After President Kennedy I mean, one of the– my kind of models is influenced a lot by what I’ve seen around the world over the last 50 years. And what I saw after my uncle President Kennedy’s death, if you go to any capital in the world, you’ll see there’s a boulevard named after John Kennedy. There are hospitals, there are schools, there are universities. The biggest statue in Addis Ababa in Ethiopia is one of my uncle.

And you know, that love for America, that was, that is demonstrated by those things. And there’s people named John Kennedy and Robert Kennedy. I’ve run into thousands and thousands of them across the world. The love for our country that that represents was an asset for America. It was a financial asset. It was a security asset. You will not find anybody, any boulevard in any nation in the world named Donald Trump.

ANDY SERWER: Except one that maybe he–

ROBERT F. KENNEDY, JR.: Well, yeah, you’ll find hotels with his name on it and stuff that he’s put his name on. But you won’t see situations where a government or people or a community has said, this is something we admire. And you know, I think that’s, you know, that’s a measure of success for a president. That’s one of the measures that we ought to be looking at, because it’s such an important and a critical asset for America, in terms, particularly, of our national security. If you have people who admire our country all over the world, we’re much less likely to get into a war or conflicts.

ANDY SERWER: And your cousin’s wife, Amy Kennedy is going to be running for Congress in the seat vacated by Jeff Van Drew in New Jersey. What do you think about that?

ROBERT F. KENNEDY, JR.: I applaud her. I think it’s good that the in-laws now start getting involved in the Kennedy family business.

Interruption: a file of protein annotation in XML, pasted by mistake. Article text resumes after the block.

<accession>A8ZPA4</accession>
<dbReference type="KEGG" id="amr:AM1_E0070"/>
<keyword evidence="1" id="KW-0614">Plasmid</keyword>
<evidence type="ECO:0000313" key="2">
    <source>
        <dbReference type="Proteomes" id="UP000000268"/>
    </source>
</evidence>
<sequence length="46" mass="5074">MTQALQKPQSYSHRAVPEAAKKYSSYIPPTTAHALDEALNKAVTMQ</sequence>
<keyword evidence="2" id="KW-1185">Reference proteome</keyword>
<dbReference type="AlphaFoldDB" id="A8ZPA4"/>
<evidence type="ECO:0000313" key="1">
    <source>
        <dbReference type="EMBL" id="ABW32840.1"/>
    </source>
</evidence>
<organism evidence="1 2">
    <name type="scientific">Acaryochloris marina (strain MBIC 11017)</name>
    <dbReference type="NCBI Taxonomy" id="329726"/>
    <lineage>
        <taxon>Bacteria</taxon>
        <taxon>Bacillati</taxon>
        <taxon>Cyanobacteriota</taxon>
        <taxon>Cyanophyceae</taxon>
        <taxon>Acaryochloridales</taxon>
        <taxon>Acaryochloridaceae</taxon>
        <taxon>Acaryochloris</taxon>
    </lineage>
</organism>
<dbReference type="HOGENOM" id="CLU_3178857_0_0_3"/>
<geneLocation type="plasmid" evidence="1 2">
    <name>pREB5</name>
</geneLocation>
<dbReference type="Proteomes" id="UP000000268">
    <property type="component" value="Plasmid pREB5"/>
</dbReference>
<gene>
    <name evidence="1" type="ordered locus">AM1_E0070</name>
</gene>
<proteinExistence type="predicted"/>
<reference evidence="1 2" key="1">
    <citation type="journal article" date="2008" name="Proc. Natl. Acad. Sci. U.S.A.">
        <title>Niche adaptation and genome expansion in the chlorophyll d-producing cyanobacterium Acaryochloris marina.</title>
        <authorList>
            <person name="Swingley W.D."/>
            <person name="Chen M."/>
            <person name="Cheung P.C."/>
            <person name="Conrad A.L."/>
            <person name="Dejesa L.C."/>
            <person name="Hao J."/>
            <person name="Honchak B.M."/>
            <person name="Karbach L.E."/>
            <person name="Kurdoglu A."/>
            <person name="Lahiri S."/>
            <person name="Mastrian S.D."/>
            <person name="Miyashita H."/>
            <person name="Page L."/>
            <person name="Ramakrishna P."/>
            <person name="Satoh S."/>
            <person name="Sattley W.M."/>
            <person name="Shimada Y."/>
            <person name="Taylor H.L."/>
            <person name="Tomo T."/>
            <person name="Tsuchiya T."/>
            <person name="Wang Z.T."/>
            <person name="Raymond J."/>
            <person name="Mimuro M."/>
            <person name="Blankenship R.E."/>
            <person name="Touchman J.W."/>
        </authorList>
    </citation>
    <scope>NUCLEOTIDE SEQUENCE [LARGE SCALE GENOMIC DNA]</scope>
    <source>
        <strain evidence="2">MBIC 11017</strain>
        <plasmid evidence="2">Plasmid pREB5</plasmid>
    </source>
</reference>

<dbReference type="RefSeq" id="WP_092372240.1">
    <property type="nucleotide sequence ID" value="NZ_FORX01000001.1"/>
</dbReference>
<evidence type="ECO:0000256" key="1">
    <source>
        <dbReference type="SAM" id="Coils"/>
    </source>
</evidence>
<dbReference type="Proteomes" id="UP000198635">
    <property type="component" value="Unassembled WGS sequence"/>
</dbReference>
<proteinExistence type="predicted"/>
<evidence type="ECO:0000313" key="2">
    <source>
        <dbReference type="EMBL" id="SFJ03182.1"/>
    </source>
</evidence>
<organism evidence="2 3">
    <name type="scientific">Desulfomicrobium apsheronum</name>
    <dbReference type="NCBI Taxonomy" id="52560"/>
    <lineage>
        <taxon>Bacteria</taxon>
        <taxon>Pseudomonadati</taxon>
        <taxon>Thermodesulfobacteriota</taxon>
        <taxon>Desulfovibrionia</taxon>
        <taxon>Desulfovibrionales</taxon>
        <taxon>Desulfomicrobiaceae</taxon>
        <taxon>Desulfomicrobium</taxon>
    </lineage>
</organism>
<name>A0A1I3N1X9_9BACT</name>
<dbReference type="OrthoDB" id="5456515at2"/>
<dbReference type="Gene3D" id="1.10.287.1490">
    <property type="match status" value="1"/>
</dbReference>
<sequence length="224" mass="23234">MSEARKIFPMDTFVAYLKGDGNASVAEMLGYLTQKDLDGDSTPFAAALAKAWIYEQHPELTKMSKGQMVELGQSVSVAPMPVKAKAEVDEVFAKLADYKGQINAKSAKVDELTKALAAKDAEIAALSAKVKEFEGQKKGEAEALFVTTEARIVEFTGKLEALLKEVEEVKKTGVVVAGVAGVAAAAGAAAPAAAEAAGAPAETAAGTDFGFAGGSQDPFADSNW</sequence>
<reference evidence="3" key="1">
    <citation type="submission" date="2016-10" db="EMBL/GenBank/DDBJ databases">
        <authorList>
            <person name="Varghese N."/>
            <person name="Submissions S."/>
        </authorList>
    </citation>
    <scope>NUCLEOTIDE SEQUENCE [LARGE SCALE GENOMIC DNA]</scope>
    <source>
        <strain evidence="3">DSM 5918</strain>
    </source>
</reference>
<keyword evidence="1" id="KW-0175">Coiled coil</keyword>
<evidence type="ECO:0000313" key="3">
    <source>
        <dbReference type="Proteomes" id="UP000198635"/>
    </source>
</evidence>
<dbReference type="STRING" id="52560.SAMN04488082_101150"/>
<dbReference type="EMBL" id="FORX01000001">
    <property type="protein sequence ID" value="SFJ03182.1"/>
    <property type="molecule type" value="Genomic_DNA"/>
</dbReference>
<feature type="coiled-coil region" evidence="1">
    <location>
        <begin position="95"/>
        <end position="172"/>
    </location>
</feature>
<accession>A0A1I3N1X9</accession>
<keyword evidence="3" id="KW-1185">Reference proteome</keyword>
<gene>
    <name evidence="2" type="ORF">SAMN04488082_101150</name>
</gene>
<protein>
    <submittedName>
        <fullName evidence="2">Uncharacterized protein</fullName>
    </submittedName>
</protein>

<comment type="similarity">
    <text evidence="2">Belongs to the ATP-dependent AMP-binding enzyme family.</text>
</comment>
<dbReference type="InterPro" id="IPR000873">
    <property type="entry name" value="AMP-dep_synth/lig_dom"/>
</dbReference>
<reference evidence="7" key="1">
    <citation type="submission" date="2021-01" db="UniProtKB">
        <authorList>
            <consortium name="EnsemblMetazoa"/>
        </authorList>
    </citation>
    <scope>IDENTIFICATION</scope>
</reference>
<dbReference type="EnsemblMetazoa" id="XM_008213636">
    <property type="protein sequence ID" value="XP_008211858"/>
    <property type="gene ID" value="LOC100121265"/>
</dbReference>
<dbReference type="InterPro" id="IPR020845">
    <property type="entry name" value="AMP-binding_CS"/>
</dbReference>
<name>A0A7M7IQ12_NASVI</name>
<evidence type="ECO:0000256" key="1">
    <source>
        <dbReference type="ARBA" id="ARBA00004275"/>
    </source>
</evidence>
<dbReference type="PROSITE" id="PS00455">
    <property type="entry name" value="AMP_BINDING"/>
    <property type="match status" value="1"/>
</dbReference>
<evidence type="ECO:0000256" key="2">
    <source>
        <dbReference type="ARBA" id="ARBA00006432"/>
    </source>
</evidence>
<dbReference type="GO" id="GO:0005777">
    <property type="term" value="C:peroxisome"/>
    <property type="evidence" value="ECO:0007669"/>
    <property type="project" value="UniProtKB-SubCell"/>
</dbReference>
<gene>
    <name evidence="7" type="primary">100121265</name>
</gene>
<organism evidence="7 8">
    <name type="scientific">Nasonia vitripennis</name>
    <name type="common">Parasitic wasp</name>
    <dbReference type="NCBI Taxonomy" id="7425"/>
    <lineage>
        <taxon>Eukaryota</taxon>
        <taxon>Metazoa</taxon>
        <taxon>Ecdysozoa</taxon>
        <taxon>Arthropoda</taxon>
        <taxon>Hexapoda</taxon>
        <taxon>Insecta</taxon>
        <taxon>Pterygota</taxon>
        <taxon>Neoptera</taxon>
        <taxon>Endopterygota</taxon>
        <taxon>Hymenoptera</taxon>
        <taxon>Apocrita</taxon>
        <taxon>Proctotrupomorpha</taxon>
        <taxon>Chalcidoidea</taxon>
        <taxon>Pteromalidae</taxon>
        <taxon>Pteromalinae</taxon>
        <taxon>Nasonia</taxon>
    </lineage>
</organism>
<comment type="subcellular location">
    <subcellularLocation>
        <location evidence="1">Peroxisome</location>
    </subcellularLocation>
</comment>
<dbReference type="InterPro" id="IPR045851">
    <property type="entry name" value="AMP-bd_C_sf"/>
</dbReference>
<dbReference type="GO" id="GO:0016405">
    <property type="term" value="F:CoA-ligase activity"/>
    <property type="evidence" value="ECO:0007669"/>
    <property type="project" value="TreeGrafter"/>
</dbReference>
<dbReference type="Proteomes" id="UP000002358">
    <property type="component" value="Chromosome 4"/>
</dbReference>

ANDY SERWER: That’s funny. And what about President Trump’s record on the environment?

ROBERT F. KENNEDY, JR.: Well, it’s a cataclysm. You know, I don’t think President Trump came out of, you know, is an anomaly. I think he is simply the radical acceleration of a process that’s been happening in our country and in the Republican Party for the past, really since 1980, which is a growing hostility toward the environment, a growing orientation to representing the, you know, the concentrated corporate power, and power of, particularly of the oil industry and the chemical industry, and some of the other large polluting industries. And as a result of that, under George Bush and under President Trump, George W. Bush, we saw, really, an open assault on all of our environmental laws.

ANDY SERWER: What are you trying to do as president of Waterkeeper Alliance?

ROBERT F. KENNEDY, JR.: We have litigation against [INAUDIBLE] we probably have a dozen lawsuits now. And you know, we’re doing what we do. We now rep– we’re now the biggest water protection group in the world. We’re in 44 countries, we have 350 patrol boats patrolling local waterways and rivers and bays in 44 countries. We patrol those waterways, we track down polluters, and then we stop them. We use litigation a lot. We use all the tool, what Martin Luther King said were the tools of advocacy, which is agitation, legislation, litigation, and education. And I would add innovation.